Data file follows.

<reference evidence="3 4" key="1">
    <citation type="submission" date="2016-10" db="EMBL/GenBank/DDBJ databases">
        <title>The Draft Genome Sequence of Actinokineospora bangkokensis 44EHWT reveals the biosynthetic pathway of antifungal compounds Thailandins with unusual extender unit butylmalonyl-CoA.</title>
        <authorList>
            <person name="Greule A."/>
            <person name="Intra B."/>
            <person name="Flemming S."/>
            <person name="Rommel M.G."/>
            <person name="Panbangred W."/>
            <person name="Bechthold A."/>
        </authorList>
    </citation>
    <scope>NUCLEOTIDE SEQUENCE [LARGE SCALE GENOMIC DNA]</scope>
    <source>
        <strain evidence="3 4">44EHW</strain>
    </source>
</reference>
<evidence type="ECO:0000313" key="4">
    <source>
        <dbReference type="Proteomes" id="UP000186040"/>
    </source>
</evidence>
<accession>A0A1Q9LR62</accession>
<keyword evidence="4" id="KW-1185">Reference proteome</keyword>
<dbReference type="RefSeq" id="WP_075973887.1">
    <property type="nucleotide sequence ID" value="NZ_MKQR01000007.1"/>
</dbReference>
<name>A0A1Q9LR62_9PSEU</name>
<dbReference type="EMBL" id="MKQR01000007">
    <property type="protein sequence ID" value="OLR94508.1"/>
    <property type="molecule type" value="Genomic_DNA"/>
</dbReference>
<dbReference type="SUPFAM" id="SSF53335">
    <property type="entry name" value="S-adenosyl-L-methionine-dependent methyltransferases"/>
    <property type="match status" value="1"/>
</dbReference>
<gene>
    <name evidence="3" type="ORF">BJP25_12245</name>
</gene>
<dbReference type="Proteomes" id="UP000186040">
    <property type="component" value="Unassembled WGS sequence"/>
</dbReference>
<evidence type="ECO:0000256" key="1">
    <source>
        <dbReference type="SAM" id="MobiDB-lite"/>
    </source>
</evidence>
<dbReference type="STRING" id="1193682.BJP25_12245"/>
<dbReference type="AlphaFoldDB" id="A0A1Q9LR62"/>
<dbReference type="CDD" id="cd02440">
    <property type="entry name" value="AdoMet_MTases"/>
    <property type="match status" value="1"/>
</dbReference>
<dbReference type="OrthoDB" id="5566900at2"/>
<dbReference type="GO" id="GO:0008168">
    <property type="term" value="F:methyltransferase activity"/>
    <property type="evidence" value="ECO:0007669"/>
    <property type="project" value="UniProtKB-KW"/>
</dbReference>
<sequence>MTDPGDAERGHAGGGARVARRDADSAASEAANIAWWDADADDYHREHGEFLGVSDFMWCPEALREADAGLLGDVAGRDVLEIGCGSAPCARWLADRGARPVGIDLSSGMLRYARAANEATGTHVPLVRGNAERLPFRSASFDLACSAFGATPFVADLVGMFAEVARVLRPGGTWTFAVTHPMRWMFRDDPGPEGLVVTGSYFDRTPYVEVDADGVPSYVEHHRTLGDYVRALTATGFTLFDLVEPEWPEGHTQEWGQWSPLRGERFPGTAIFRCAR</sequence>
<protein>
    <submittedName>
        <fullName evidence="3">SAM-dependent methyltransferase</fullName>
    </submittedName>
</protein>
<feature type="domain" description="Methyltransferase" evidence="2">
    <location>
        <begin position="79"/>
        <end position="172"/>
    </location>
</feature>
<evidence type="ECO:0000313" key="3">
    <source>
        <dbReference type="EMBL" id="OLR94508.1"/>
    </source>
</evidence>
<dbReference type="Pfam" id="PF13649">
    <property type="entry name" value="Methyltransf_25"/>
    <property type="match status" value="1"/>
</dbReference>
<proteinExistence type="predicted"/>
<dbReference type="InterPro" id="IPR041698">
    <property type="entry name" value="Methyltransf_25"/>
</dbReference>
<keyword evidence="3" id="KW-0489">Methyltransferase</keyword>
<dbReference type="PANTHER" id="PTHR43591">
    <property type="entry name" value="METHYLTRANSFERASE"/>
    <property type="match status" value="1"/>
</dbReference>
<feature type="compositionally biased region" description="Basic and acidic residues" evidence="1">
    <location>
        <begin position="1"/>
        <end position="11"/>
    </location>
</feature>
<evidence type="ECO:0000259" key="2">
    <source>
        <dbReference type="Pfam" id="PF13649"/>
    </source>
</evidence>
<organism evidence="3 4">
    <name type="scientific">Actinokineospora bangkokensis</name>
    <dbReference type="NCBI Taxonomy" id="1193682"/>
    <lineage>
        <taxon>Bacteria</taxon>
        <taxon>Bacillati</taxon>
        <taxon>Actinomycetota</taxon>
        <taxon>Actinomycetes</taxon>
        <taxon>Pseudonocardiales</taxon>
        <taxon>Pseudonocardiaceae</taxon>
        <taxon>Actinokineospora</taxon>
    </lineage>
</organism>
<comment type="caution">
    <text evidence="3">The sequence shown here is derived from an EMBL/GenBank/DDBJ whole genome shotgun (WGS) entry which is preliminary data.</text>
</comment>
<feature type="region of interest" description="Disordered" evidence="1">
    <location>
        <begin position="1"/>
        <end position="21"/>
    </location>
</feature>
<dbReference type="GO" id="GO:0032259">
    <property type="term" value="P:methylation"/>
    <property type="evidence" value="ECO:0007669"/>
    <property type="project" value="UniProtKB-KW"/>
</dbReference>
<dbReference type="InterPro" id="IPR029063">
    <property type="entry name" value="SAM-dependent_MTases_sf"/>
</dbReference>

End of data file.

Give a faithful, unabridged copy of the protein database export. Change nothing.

<reference evidence="3 4" key="1">
    <citation type="submission" date="2016-10" db="EMBL/GenBank/DDBJ databases">
        <title>The Draft Genome Sequence of Actinokineospora bangkokensis 44EHWT reveals the biosynthetic pathway of antifungal compounds Thailandins with unusual extender unit butylmalonyl-CoA.</title>
        <authorList>
            <person name="Greule A."/>
            <person name="Intra B."/>
            <person name="Flemming S."/>
            <person name="Rommel M.G."/>
            <person name="Panbangred W."/>
            <person name="Bechthold A."/>
        </authorList>
    </citation>
    <scope>NUCLEOTIDE SEQUENCE [LARGE SCALE GENOMIC DNA]</scope>
    <source>
        <strain evidence="3 4">44EHW</strain>
    </source>
</reference>
<evidence type="ECO:0000313" key="4">
    <source>
        <dbReference type="Proteomes" id="UP000186040"/>
    </source>
</evidence>
<accession>A0A1Q9LR62</accession>
<keyword evidence="4" id="KW-1185">Reference proteome</keyword>
<dbReference type="RefSeq" id="WP_075973887.1">
    <property type="nucleotide sequence ID" value="NZ_MKQR01000007.1"/>
</dbReference>
<name>A0A1Q9LR62_9PSEU</name>
<dbReference type="EMBL" id="MKQR01000007">
    <property type="protein sequence ID" value="OLR94508.1"/>
    <property type="molecule type" value="Genomic_DNA"/>
</dbReference>
<dbReference type="SUPFAM" id="SSF53335">
    <property type="entry name" value="S-adenosyl-L-methionine-dependent methyltransferases"/>
    <property type="match status" value="1"/>
</dbReference>
<gene>
    <name evidence="3" type="ORF">BJP25_12245</name>
</gene>
<dbReference type="Proteomes" id="UP000186040">
    <property type="component" value="Unassembled WGS sequence"/>
</dbReference>
<evidence type="ECO:0000256" key="1">
    <source>
        <dbReference type="SAM" id="MobiDB-lite"/>
    </source>
</evidence>
<dbReference type="STRING" id="1193682.BJP25_12245"/>
<dbReference type="AlphaFoldDB" id="A0A1Q9LR62"/>
<dbReference type="CDD" id="cd02440">
    <property type="entry name" value="AdoMet_MTases"/>
    <property type="match status" value="1"/>
</dbReference>
<dbReference type="OrthoDB" id="5566900at2"/>
<dbReference type="GO" id="GO:0008168">
    <property type="term" value="F:methyltransferase activity"/>
    <property type="evidence" value="ECO:0007669"/>
    <property type="project" value="UniProtKB-KW"/>
</dbReference>
<sequence>MTDPGDAERGHAGGGARVARRDADSAASEAANIAWWDADADDYHREHGEFLGVSDFMWCPEALREADAGLLGDVAGRDVLEIGCGSAPCARWLADRGARPVGIDLSSGMLRYARAANEATGTHVPLVRGNAERLPFRSASFDLACSAFGATPFVADLVGMFAEVARVLRPGGTWTFAVTHPMRWMFRDDPGPEGLVVTGSYFDRTPYVEVDADGVPSYVEHHRTLGDYVRALTATGFTLFDLVEPEWPEGHTQEWGQWSPLRGERFPGTAIFRCAR</sequence>
<protein>
    <submittedName>
        <fullName evidence="3">SAM-dependent methyltransferase</fullName>
    </submittedName>
</protein>
<feature type="domain" description="Methyltransferase" evidence="2">
    <location>
        <begin position="79"/>
        <end position="172"/>
    </location>
</feature>
<evidence type="ECO:0000313" key="3">
    <source>
        <dbReference type="EMBL" id="OLR94508.1"/>
    </source>
</evidence>
<dbReference type="Pfam" id="PF13649">
    <property type="entry name" value="Methyltransf_25"/>
    <property type="match status" value="1"/>
</dbReference>
<proteinExistence type="predicted"/>
<dbReference type="InterPro" id="IPR041698">
    <property type="entry name" value="Methyltransf_25"/>
</dbReference>
<keyword evidence="3" id="KW-0489">Methyltransferase</keyword>
<dbReference type="PANTHER" id="PTHR43591">
    <property type="entry name" value="METHYLTRANSFERASE"/>
    <property type="match status" value="1"/>
</dbReference>
<feature type="compositionally biased region" description="Basic and acidic residues" evidence="1">
    <location>
        <begin position="1"/>
        <end position="11"/>
    </location>
</feature>
<evidence type="ECO:0000259" key="2">
    <source>
        <dbReference type="Pfam" id="PF13649"/>
    </source>
</evidence>
<organism evidence="3 4">
    <name type="scientific">Actinokineospora bangkokensis</name>
    <dbReference type="NCBI Taxonomy" id="1193682"/>
    <lineage>
        <taxon>Bacteria</taxon>
        <taxon>Bacillati</taxon>
        <taxon>Actinomycetota</taxon>
        <taxon>Actinomycetes</taxon>
        <taxon>Pseudonocardiales</taxon>
        <taxon>Pseudonocardiaceae</taxon>
        <taxon>Actinokineospora</taxon>
    </lineage>
</organism>
<comment type="caution">
    <text evidence="3">The sequence shown here is derived from an EMBL/GenBank/DDBJ whole genome shotgun (WGS) entry which is preliminary data.</text>
</comment>
<feature type="region of interest" description="Disordered" evidence="1">
    <location>
        <begin position="1"/>
        <end position="21"/>
    </location>
</feature>
<dbReference type="GO" id="GO:0032259">
    <property type="term" value="P:methylation"/>
    <property type="evidence" value="ECO:0007669"/>
    <property type="project" value="UniProtKB-KW"/>
</dbReference>
<dbReference type="InterPro" id="IPR029063">
    <property type="entry name" value="SAM-dependent_MTases_sf"/>
</dbReference>